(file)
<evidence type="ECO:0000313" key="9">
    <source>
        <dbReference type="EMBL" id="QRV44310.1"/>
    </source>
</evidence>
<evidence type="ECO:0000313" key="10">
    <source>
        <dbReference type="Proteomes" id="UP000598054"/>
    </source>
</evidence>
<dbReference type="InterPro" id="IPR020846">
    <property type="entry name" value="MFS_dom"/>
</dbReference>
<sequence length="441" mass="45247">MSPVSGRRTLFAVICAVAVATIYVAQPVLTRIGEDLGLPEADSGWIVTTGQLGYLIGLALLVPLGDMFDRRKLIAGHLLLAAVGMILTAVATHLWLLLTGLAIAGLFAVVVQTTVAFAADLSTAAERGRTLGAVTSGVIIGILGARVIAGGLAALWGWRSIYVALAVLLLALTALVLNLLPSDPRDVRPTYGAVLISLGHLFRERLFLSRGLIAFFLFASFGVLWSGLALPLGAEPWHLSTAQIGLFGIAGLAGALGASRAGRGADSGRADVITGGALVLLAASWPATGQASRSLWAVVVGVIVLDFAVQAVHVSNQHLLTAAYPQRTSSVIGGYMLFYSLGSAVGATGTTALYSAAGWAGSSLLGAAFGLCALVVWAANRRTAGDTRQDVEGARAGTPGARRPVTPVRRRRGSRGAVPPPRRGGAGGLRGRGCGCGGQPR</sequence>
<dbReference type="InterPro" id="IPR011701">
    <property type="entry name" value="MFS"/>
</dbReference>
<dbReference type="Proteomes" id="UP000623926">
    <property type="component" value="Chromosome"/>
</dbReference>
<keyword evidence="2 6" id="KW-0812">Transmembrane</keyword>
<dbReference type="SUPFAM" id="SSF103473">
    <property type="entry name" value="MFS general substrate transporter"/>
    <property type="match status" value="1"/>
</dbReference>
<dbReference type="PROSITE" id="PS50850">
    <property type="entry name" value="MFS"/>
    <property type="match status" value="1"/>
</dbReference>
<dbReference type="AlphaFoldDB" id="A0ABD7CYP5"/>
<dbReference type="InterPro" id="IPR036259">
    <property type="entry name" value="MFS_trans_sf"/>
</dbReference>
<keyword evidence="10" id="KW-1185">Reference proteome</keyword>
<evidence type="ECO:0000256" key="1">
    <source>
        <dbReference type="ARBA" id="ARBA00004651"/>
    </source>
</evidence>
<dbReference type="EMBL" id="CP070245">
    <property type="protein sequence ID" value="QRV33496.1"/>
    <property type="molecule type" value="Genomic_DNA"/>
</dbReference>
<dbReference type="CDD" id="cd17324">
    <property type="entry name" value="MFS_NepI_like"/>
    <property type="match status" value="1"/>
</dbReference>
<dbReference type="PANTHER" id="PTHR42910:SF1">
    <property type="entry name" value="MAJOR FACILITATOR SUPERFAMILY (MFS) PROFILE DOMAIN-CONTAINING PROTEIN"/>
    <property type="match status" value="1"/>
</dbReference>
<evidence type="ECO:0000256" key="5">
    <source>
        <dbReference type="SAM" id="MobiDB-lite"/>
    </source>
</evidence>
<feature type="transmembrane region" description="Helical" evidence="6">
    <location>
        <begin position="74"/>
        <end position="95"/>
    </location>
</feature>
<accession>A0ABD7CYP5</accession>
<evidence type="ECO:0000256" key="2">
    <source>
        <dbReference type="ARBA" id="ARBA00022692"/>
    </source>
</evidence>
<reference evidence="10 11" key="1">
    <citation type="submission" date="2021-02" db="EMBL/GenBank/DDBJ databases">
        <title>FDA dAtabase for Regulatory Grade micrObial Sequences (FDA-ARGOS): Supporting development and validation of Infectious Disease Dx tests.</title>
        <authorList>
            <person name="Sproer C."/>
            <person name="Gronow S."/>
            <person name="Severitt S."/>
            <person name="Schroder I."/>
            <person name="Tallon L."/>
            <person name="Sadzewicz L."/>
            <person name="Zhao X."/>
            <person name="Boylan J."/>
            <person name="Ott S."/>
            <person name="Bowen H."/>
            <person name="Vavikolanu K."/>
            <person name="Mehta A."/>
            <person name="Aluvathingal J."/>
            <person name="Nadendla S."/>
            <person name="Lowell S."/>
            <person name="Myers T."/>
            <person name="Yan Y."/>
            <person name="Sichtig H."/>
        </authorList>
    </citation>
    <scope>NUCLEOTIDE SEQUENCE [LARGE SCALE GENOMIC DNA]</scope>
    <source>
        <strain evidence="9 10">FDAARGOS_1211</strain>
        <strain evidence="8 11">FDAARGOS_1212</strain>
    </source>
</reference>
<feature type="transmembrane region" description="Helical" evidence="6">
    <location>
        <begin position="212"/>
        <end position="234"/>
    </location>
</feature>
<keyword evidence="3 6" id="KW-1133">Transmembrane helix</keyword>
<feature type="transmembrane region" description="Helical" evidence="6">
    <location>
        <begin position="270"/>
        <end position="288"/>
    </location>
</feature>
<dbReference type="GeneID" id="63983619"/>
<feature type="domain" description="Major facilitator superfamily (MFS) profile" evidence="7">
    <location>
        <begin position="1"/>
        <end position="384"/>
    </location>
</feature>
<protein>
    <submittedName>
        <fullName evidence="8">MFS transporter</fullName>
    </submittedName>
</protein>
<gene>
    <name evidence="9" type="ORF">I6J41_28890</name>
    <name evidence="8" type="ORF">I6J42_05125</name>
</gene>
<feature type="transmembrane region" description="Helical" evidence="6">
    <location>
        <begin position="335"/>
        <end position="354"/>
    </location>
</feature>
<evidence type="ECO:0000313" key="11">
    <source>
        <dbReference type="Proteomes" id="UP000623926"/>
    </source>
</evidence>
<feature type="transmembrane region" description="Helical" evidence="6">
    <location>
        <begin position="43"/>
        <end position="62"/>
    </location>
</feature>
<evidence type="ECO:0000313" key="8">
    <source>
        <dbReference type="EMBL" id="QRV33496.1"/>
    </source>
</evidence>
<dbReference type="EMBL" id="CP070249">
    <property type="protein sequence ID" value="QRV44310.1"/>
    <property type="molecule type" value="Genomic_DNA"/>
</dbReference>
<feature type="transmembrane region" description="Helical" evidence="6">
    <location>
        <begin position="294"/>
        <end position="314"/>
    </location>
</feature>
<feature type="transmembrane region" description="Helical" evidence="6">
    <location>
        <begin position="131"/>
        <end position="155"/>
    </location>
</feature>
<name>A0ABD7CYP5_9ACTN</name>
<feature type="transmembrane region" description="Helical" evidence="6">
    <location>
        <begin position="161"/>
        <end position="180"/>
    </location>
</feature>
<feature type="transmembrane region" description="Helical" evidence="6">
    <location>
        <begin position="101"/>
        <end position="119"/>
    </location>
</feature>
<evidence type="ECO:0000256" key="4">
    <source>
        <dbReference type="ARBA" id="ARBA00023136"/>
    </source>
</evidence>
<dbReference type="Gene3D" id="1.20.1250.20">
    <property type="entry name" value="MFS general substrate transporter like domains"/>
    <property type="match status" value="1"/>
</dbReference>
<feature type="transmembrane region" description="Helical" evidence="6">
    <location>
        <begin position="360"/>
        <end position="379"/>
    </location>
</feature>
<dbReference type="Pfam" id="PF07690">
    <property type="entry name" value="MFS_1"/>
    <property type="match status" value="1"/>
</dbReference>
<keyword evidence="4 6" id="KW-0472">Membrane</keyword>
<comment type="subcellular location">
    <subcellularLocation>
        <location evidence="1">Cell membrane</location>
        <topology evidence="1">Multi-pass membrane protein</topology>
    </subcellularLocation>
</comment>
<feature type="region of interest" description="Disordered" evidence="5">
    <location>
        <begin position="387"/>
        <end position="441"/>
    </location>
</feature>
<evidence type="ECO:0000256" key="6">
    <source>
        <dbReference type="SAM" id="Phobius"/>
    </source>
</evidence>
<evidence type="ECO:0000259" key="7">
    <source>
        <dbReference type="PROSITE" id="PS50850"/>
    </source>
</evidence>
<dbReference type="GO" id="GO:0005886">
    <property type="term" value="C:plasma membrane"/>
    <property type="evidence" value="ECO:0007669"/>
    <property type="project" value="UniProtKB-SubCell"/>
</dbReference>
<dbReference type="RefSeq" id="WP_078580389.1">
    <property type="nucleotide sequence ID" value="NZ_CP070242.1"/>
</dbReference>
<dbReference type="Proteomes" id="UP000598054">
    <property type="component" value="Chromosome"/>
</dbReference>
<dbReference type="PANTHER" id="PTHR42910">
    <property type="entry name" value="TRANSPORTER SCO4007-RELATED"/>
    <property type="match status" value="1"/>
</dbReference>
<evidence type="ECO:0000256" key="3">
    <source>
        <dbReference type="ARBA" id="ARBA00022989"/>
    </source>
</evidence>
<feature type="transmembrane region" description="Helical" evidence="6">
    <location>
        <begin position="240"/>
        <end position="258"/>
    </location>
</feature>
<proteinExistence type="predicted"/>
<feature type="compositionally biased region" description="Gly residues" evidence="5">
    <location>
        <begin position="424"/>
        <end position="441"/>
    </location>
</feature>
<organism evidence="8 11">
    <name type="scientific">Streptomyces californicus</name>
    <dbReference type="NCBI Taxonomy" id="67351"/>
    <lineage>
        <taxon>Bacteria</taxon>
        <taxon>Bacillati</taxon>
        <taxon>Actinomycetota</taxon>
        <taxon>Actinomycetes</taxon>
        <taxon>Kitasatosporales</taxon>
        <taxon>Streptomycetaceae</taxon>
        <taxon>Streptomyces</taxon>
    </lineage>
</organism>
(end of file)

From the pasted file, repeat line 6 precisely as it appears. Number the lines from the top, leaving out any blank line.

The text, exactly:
<evidence type="ECO:0000313" key="10">